The Information Commissioner’s Office (ICO) has published new guidance on international data transfers (the guidance) under the General Data Protection Regulation (Regulation (EU) 2016/679) (GDPR).

Ex-EU personal data transfers

The GDPR restricts the transfer of personal data to non-EU countries or international organisations.

The ICO has clarified that a transfer is restricted if:

  • The GDPR applies to the processing of in-scope personal data. GDPR Articles 2 and 3 set out the GDPR’s scope. The ICO states that the GDPR generally applies “if you are processing personal data in the EU”. The GDPR may also apply “in specific circumstances if you are outside the EU and processing personal data about individuals in the EU”.
  • An organisation sends personal data, or makes it accessible, to a receiver to which the GDPR does not apply. This will usually be because the receiver is located outside of the EU.
  • The receiver is a separate organisation or individual. The receiver could be an affiliate or subsidiary company, but not an employee of the transferring organization.

Transfer or transit?

The ICO states that transit of personal data is not the same as a transfer of personal data. If personal data is just electronically routed between EU countries via a non-EU country, no restricted transfer has taken place. The ICO gives the example of personal data transferring between Irish and French controllers through a server in Australia. No restricted transfer occurs where there is no intention that the personal data can be accessed or manipulated during transit.

Non-EU EEA countries

Transfers to Iceland, Norway and Lichtenstein currently constitute restricted transfers. This will remain the case until the EEA (European Economic Area) Joint Committee decides that the GDPR shall apply to these countries. After this, transfers to the three non-EU EEA countries will not constitute restricted transfers.

How to make restricted transfers

The ICO states that restricted transfers should only be considered if an organisation’s aims cannot otherwise be achieved.

The ICO states that the following questions must be worked through by any organisation attempting to make a restricted transfer:

  1. Has the European Commission made an “adequacy decision” about the country in which the receiver is based? If the answer is yes, you may proceed with the restricted transfer. If the answer is no, move to question 2.
  2. Is the restricted transfer covered by appropriate safeguards? The safeguards are set out under GDPR Article 46. They include mechanisms such as binding corporate rules, standard contractual clauses and approved codes of conduct. If the answer is yes, you may proceed with the restricted transfer. If the answer is no, move to question 3.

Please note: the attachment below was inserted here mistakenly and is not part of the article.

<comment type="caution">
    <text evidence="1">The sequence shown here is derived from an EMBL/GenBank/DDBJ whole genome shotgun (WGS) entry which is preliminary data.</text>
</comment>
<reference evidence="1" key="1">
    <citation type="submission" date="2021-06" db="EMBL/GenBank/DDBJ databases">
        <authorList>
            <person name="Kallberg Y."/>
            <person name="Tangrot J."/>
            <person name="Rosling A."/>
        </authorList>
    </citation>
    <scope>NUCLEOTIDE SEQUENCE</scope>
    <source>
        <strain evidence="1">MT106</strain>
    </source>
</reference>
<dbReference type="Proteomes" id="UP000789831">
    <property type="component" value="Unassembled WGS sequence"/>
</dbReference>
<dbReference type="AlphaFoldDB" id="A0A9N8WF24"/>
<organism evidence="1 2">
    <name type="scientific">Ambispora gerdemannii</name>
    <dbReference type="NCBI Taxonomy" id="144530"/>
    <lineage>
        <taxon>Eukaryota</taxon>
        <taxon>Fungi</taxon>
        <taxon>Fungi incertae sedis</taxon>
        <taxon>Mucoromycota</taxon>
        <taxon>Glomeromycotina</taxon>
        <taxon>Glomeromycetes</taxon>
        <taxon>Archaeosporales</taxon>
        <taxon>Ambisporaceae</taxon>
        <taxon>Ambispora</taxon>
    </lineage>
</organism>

3. Is the restricted transfer covered by an exception? Relevant exceptions are set out under GDPR Article 49. They include: (i) data subjects’ explicit consent; (ii) transfers necessary for the performance of a contract to which data subjects are subject; and (iii) transfers necessary for important reasons of public interest or to protect an individual’s vital interests. A “catch all” exemption applies for one-off transfers made in an organisation’s legitimate interests. However, the ICO warns that this exception “should not be relied on lightly and never routinely as it is only for truly exceptional circumstances”. Transfers on the basis of the “legitimate interests” exception must not be repetitive and concern only a limited number of data subjects. The organisation’s interests in transferring the personal data must outweigh the rights and freedoms of affected data subjects. The ICO expects organisations to notify it and any affected data subjects of any transfers undertaken under this exception.

The Brexit elephant

It is perhaps ironic that the ICO is issuing guidance about ex-EEA personal data transfers at this time. The UK’s post-Brexit data protection relationship with the EU is essentially unknown. The ICO has already raised concerns about whether the European Commission will grant the UK an “adequacy decision” post-Brexit. In a speech on 23 August 2018, the UK Secretary of State for Exiting the European Union suggests that no progress at all has been made between the EU and UK in the area of data protection.

The ICO’s guidance on restricted transfers is timely, clear and helpful for global companies. However, global companies urgently need certainty about whether they will be able to continue transferring EU personal data to the UK after 29 March 2019. The Brexit-shaped elephant in the corner of the EU’s new data protection regime only continues to grow in size.